# Good Multivariate normality coefficient but suspicious univariate indices in AMOS, what to do?

We are conducting a research with 15 observed variables. Before starting a SEM model based on our data-set (of 531 cases), we tried to check for uni-variate & multivariate normality problems. The attached image shows the results from AMOS. A discussion between team members started from this point: are these results acceptable for the data-set to be analyzed in SEM or not?

Some researchers argued that while we have a good multivariate normality indices we can continue analyzing with ML estimation method. While other researches said that we should look, not only at the multivariate Mardia's coefficient, but also at the univariate indices which may indicate a univariate non-normality problem with some observed variables.

Also, a debate between the members about the acceptable c.r. values of Skew & Kurtosis was launched without access to a convincing opinion.

So, first, are the results acceptable for starting the SEM analyze with ML estimation method?

Second, if not, where is the major problem and how to resolve it?

Third, What is the acceptable range of c.r. values for Skew & Kurtosis coefficients?

I'm paraphrasing your questions a litte bit, in order to still answer them even though I don't think you have the data problems that you think you do:

Question 1: Are The Observed Skewness/Kurtosis values acceptable for ML-based SEM?

I would say yes. Based on suggested cutoffs for normality that I am familiar with (Skewness > 2, Kurtosis > 7; from Cohen, Cohen, West, & Aiken, 2002), your data actually do not violate univariate normality assumptions. And I think under most circumstances, it is quite unusual (if not impossible) to come across data that meet multivariate but not univariate normality assumptions.

Question 2: What To Do When Data Do Not Meet Normality Assumptions?

Let's say that you had data that did, in fact, have clear Skewness/Kurtosis problems. A likely consequence of this non-normality would be that your $\chi^2$ statistic (and therefore other indexes) of model fit will be biased, as would your standard errors for your model parameter estimates (Finney & DiStefano, 2008). One potential solution is the use of "robust" maximum-likelihood estimators (e.g., MLR, MLM) that will produce a Satorra-Bentler scaled $\chi^2$ test statistic and standard errors (Satorra & Bentler, 2010), which will be less biased. Finney and DiStefano's review (2008) suggests that this approach performs relatively well compared to alternatives, both under cases of moderately and severely non-normal data. If you go this route, just be mindful that you will need to use an additional correction factor in the course of performing nested-model comparisons with competing $\chi^2$ values (the Mplus folks have a good discussion of this issue here)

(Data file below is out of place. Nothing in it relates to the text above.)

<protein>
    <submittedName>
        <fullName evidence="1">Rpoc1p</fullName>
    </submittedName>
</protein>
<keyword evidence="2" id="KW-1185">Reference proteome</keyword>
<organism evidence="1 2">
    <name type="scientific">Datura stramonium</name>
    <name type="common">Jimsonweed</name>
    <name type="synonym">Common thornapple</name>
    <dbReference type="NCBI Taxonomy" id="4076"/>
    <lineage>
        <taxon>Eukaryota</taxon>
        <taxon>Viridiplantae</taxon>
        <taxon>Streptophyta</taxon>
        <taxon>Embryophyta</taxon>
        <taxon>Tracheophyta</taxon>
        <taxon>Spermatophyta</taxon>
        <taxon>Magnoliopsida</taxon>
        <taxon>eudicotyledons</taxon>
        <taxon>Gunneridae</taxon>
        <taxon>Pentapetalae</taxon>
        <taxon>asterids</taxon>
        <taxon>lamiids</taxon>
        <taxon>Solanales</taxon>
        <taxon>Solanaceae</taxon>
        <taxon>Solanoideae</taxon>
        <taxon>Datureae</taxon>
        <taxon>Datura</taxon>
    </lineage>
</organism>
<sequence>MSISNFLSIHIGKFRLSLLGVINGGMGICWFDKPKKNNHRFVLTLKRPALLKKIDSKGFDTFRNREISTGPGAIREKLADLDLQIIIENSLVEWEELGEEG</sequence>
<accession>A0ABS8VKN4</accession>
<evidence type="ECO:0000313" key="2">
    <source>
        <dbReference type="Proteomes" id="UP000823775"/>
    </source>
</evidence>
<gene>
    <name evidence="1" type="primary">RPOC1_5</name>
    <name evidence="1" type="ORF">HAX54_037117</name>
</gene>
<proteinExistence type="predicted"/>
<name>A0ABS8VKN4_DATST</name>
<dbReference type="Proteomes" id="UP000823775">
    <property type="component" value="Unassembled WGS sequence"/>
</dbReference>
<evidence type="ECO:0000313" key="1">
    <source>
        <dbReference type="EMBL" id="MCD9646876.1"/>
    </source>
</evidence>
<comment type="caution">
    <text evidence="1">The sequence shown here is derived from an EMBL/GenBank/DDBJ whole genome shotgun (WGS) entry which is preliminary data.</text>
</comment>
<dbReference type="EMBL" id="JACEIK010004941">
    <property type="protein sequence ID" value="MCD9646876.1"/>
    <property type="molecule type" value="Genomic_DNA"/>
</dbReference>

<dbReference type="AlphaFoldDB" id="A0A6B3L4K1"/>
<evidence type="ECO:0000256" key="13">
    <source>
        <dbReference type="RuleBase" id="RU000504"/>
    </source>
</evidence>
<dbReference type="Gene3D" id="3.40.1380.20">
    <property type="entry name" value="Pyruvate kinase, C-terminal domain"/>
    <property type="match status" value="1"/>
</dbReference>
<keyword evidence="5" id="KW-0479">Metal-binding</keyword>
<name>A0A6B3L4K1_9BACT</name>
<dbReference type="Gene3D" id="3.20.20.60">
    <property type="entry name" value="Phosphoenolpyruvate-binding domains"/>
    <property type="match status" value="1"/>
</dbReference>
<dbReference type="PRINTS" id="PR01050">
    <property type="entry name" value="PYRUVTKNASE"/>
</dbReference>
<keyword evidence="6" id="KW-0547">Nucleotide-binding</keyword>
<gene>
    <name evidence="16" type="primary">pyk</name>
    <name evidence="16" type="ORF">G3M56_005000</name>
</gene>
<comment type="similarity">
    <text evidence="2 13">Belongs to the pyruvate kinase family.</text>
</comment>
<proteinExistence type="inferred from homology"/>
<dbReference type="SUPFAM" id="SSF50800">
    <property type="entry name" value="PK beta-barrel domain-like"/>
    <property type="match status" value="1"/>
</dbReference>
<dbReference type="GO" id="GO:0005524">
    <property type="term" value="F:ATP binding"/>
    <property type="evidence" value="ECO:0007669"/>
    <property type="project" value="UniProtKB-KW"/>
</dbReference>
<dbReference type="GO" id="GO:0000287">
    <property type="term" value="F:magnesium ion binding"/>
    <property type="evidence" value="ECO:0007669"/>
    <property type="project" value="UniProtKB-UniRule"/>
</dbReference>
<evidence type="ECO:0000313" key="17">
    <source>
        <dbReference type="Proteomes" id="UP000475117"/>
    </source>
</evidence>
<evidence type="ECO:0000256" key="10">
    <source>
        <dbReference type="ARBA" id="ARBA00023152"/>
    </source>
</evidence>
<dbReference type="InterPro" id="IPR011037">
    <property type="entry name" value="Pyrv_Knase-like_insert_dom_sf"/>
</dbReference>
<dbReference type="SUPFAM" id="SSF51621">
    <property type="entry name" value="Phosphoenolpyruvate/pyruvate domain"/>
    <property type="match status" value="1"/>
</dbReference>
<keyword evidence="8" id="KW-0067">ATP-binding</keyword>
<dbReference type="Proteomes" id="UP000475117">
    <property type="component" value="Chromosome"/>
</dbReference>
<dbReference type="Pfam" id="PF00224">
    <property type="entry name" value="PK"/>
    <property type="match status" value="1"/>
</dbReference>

PS: sadly, I'm not certain what "c.r." values for Skewness and Kurtosis represent.

References

Cohen, J., Cohen, P., & Stephen, G. (2002). West, and Leona S. Aiken. Applied Multiple Regression/Correlation Analysis for the Behavioral Sciences (3rd edition). Mahwah, NJ: Lawrence Erlbaum.

Finney, S. J., & DiStefano, C. (2008). Non-normal and categorical data in structural equation modeling. In G. R. Hancock & R. D. Mueller (Eds.), Structural Equation Modeling: A Second Course (pp. 269-314). Information Age Publishing.

Satorra, A., & Bentler, P.M. (2010). Ensuring positiveness of the scaled difference chi-square test statistic. Psychometrika, 75, 243-248.

• cr is critical ratio - it's the estimate divide by SE. Not sure why they call it cr, not z (or t). Dec 11, 2015 at 22:02

C. r. values (critical ratio) values equal to 1.96 or less point to the existence of non-significant Skewness or kurtosis. Value of 0.679 < 1.96 mean there isn't significant non-normality, for the correspondent Mardia's coefficient value (2.55). I would next check the Mahalanobis d-squared distance, verify the highest possible outliers and might delete them. Re-run and check the values of sk and ku. Them possibility I would go with the ML estimator, and then check the loadings of the itens with "bad" sk and ku values. The second approach it's using the ADF estimator.